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A look outside one of Constanta’s many plush hotels offers an enticing view of the horizon.
A look outside one of Constanta’s many plush hotels offers an enticing view of the horizon. (Russ Rizzo / S&S)
A look outside one of Constanta’s many plush hotels offers an enticing view of the horizon.
A look outside one of Constanta’s many plush hotels offers an enticing view of the horizon. (Russ Rizzo / S&S)
The main pedestrian street in Brasov features an Old World atmosphere.
The main pedestrian street in Brasov features an Old World atmosphere. (Russ Rizzo / S&S)
The sandy beaches of Romania's Black Sea coast draw the most tourists.
The sandy beaches of Romania's Black Sea coast draw the most tourists. (Russ Rizzo / S&S)
From a cable car, an impressive view of the tidy city of Brasov in the heart of Romania. Tourists often come here on their way to the Carpathian Mountains.
From a cable car, an impressive view of the tidy city of Brasov in the heart of Romania. Tourists often come here on their way to the Carpathian Mountains. (Russ Rizzo / S&S)

Visitors to Romania’s Black Sea coast will find variations of the phrase “esti frumoasa” — “you are beautiful” — come in handy.

It can be used to refer to the famously gorgeous women who dance topless under a beaming sun on the soft-sand beaches.

Or, it can be used to refer to the area’s breathtaking countryside and charming small cities.

In July, during a break in training exercises in Romania and Bulgaria, I was able to see a bit of Romania. On the six-hour train ride from the coastal resort town of Constanta to the popular city of Brasov near the country’s center, views turned from sunflower fields to mountain peaks.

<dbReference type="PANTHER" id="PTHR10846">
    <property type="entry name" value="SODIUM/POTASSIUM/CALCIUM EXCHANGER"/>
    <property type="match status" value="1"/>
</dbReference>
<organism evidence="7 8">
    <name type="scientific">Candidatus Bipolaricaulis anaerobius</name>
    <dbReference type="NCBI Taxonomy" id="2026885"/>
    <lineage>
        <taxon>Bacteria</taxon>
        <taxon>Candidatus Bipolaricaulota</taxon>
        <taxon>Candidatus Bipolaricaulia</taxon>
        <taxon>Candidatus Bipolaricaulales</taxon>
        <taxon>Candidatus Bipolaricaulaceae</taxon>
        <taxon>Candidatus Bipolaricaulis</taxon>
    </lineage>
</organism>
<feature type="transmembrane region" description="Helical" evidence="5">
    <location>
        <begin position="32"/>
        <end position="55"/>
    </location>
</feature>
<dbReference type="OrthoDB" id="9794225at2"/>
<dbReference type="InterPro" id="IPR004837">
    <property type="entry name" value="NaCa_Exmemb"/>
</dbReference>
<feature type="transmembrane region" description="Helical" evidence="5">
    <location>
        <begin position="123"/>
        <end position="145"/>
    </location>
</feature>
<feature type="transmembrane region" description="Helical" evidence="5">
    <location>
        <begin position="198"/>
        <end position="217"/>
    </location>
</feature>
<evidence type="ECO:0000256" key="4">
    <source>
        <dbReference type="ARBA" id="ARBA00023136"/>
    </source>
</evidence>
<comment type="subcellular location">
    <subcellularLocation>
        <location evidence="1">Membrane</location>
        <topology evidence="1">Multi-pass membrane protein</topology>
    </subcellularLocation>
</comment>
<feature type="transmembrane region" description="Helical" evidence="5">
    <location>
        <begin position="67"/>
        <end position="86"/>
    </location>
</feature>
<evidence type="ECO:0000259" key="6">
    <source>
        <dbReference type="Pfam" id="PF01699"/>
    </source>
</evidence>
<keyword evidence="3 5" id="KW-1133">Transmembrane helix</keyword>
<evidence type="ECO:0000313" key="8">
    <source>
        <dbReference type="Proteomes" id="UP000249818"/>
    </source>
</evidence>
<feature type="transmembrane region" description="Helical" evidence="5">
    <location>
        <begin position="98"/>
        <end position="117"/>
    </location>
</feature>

Nestled at the foot of two mountain chains, Brasov pulls off a cozy mountain-village atmosphere with cobblestone pedestrian walkways lined with boutiques and restaurants.

A cable-car ride to the top of a hill a short walk from the city center offers stunning views of rust-colored rooftops below. A walk back through the woods makes it easy to forget that the path is just a stone’s throw from Internet cafes and coffee shops.

Brasov makes an ideal starting point to explore the Carpathian Mountains, which offer hiking in the summer and skiing in the winter.

Farther east, the city of Sighisoara draws visitors from around the world to its well-preserved walled city. It’s no wonder the country’s most popular medieval festival is held here each year in July.

Visitors take over the city of 32,000 people for three days to enjoy medieval art, crafts and music, and drink $1 beers. They dress in costumes and search the town for their next form of entertainment.

The energetic ones find well-hidden night clubs and dance to American pop and hip-hop to escape from the Old World atmosphere.

The city’s clock tower, built in 1556, houses a museum of the history of the area, although a walk through the town and its centuries-old buildings offers a more tangible idea of what life was like in medieval days.

Towns brimming with life fill the countryside all the way west to tiny Targu, where open-air markets bring locals together to enjoy traditional foods like mamaliga, a type of corn meal; sarmale, minced meat in cabbage leaves; and mizi, a type of grilled meat.

The whole scene will leave you thinking “it is beautiful” — in any language you choose.

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